Of course, there are two problems with these methods: you can still be identified based on the pattern of scarring (like John Dillinger!), and in most cases your fingerprints will eventually grow back. They grow back because your fingerprints are determined at the genetic level.
Unless you have a mutation in your SMARCAD1 gene, that is!
An incredibly small percentage of the population is born without fingerprints, a condition known as adermatoglyphia. These people have eerily smooth fingertips, which starts with a mutation in the SMARCAD1 gene, and relies on a long chain of events in the womb to be expressed.
The genetic link was provided by a Swiss family where half of the family members are born with adermatoglyphia. Researchers from Tel Aviv studied the family's genetics extensively before being able to identify the gene that caused the issue.
Scientists don't yet understand all of the biological processes which rely on adermatoglyphia, but I imagine there are some less-than-ethical doctors who are pondering the question. Imagine how much money you could make if you were able to offer a successful "fingerprint removal" genetic surgery!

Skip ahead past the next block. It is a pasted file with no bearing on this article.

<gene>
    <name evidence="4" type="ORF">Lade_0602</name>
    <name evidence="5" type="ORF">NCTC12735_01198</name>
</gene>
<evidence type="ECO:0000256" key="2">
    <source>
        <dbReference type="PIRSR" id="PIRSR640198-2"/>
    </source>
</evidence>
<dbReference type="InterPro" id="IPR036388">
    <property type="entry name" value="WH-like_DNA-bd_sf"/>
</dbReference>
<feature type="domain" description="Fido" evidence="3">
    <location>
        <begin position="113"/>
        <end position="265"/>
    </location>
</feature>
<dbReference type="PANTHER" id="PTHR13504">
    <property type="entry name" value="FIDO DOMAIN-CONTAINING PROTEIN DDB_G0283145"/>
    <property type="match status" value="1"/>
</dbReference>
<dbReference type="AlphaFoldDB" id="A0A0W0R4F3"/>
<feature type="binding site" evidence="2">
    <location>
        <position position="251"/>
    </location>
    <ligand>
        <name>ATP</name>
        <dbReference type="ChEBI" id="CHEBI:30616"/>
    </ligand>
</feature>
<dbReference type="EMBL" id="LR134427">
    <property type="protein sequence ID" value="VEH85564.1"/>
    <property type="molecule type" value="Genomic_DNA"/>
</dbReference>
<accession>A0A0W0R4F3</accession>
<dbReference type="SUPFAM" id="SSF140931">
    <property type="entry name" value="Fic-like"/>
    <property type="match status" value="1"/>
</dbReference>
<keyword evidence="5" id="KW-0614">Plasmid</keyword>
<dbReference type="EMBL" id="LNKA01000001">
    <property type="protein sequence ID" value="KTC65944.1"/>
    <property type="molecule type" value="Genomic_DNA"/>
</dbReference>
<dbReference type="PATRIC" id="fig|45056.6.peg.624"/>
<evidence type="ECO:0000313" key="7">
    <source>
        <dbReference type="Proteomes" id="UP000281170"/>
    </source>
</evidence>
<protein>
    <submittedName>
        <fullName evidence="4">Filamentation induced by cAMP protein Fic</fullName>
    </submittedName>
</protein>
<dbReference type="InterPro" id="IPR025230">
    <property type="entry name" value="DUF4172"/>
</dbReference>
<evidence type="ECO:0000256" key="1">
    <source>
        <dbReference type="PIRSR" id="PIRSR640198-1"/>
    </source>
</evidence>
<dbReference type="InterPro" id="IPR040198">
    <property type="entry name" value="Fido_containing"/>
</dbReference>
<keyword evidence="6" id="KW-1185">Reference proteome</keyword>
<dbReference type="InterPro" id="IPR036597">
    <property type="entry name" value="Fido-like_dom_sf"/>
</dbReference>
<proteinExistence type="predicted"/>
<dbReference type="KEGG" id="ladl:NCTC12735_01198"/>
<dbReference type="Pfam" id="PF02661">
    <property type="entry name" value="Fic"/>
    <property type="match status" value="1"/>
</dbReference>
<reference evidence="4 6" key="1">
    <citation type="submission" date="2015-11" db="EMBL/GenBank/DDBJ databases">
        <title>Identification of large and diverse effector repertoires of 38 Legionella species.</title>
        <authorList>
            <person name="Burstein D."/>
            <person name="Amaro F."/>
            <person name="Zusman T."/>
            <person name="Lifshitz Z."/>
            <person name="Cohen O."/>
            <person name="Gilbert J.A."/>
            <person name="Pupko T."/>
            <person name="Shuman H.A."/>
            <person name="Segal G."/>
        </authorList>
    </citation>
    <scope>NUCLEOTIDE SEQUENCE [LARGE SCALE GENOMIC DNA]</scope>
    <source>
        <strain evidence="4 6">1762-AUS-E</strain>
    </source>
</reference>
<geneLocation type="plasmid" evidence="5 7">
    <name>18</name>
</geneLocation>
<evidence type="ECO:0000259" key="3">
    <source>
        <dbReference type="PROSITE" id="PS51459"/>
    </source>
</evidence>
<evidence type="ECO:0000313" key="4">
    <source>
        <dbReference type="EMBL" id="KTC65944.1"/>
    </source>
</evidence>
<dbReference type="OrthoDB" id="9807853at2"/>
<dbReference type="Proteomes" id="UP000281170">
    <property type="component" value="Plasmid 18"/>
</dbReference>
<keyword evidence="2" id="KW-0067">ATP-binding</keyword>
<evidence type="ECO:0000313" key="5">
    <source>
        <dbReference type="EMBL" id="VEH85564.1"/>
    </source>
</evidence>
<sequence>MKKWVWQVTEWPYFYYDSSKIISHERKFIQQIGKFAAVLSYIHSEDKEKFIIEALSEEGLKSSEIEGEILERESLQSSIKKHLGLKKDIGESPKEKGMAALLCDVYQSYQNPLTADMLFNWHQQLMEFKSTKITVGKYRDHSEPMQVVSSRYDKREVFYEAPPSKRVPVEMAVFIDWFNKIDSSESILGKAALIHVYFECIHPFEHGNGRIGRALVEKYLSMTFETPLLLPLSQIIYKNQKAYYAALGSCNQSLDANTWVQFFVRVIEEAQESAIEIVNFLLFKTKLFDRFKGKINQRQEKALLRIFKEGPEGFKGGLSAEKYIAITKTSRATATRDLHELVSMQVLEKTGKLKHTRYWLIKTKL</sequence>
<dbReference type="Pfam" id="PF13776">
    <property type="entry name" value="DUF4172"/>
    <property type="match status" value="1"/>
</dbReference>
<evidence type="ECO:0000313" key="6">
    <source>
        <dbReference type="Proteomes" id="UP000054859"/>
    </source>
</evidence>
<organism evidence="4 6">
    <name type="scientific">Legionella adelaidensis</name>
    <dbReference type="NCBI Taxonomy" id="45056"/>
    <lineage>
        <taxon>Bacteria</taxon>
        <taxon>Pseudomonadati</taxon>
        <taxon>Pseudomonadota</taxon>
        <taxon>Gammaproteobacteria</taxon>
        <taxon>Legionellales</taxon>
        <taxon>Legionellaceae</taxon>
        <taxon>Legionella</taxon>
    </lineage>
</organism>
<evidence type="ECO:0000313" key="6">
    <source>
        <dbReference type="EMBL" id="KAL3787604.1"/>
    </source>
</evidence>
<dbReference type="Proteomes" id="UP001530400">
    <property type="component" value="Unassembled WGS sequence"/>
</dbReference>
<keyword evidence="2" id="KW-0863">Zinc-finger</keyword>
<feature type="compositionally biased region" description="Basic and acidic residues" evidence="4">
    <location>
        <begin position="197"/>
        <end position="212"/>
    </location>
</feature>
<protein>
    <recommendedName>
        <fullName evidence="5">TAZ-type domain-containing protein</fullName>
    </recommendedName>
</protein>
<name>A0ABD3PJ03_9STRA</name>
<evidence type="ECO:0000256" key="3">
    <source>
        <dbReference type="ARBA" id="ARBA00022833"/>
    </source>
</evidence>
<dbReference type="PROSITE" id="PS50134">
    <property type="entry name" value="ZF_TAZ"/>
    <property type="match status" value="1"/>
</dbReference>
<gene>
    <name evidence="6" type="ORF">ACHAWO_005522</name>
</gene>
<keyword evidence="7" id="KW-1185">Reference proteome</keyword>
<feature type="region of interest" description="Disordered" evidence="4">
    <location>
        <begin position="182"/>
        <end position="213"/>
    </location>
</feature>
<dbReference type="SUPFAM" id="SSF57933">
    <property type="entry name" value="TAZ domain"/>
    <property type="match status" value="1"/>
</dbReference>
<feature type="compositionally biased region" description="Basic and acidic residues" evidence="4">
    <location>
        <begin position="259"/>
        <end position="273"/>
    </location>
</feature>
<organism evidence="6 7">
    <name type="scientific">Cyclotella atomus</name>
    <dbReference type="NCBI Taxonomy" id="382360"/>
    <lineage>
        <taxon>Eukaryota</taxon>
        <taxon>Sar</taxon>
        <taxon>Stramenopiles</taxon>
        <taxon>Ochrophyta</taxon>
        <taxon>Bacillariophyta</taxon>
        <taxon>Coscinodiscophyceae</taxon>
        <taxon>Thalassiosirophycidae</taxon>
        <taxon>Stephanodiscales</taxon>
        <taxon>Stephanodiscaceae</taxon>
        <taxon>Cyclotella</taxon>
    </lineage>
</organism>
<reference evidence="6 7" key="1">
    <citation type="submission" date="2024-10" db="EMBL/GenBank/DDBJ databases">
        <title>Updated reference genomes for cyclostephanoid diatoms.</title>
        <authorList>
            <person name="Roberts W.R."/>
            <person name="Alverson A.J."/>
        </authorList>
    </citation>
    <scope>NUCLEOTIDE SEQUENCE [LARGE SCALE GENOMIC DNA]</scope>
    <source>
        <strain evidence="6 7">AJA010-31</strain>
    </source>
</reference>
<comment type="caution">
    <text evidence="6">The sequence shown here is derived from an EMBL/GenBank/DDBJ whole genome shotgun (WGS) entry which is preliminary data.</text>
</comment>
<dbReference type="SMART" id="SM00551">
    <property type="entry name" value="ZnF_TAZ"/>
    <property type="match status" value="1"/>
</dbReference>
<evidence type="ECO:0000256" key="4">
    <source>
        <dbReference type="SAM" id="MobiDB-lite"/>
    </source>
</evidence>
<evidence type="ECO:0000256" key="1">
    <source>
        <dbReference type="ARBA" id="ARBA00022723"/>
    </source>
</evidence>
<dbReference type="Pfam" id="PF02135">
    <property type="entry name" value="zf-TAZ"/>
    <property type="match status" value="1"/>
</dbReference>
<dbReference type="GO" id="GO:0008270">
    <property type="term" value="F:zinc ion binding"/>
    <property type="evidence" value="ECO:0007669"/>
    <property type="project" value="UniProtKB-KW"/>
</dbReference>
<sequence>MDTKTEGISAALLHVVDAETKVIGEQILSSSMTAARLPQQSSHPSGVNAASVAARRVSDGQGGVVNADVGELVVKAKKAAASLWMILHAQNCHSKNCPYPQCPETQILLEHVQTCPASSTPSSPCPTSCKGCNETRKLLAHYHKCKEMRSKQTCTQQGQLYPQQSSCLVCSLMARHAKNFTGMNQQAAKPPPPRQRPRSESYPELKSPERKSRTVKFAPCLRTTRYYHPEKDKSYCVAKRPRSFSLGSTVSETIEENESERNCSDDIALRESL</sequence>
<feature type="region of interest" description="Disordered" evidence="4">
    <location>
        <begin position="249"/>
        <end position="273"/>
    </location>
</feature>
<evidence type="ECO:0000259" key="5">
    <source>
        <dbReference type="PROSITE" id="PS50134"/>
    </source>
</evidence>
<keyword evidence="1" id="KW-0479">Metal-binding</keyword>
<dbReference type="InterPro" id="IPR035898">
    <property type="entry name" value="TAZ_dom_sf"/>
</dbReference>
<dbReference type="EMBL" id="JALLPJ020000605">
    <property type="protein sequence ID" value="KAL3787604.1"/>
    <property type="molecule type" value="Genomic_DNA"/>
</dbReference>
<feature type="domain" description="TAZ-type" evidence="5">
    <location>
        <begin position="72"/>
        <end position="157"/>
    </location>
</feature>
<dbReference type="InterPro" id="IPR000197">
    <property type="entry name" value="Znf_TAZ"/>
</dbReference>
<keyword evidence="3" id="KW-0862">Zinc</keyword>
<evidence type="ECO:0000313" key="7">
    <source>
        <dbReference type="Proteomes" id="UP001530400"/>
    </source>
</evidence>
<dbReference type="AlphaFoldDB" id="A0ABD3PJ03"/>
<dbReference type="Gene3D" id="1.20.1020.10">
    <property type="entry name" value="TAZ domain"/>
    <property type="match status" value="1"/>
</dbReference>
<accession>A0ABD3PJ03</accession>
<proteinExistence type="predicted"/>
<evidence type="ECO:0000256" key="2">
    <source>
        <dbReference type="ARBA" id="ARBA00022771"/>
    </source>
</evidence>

Sure, your new fingerprint-less fingers would still be identifiable. But you would not be able to be connected to your past crimes beyond a reasonable doubt. (Not on fingerprint evidence, at least. Our increasing reliance on DNA evidence would no doubt make this procedure a moot issue.)
Fingerprints typically develop in the womb, between 6 and 13 weeks. Your fingerprints remain the same throughout life, the only difference being that they grow larger as you age from a child to an adult. Fingerprints are remarkably persistent, and according to this forensics lab, they are "one of the last features to decompose after death."
Fingerprints have been used as unique identifiers since ancient times. They were used as signatures in ancient Babylon in the second millennium BCE. They were also used as signatures in ancient China as early as 246 BCE. Fingerprints have been taken by the police to help solve crimes since the time of Hammurabi, who lived from 1792 to 1750 BCE.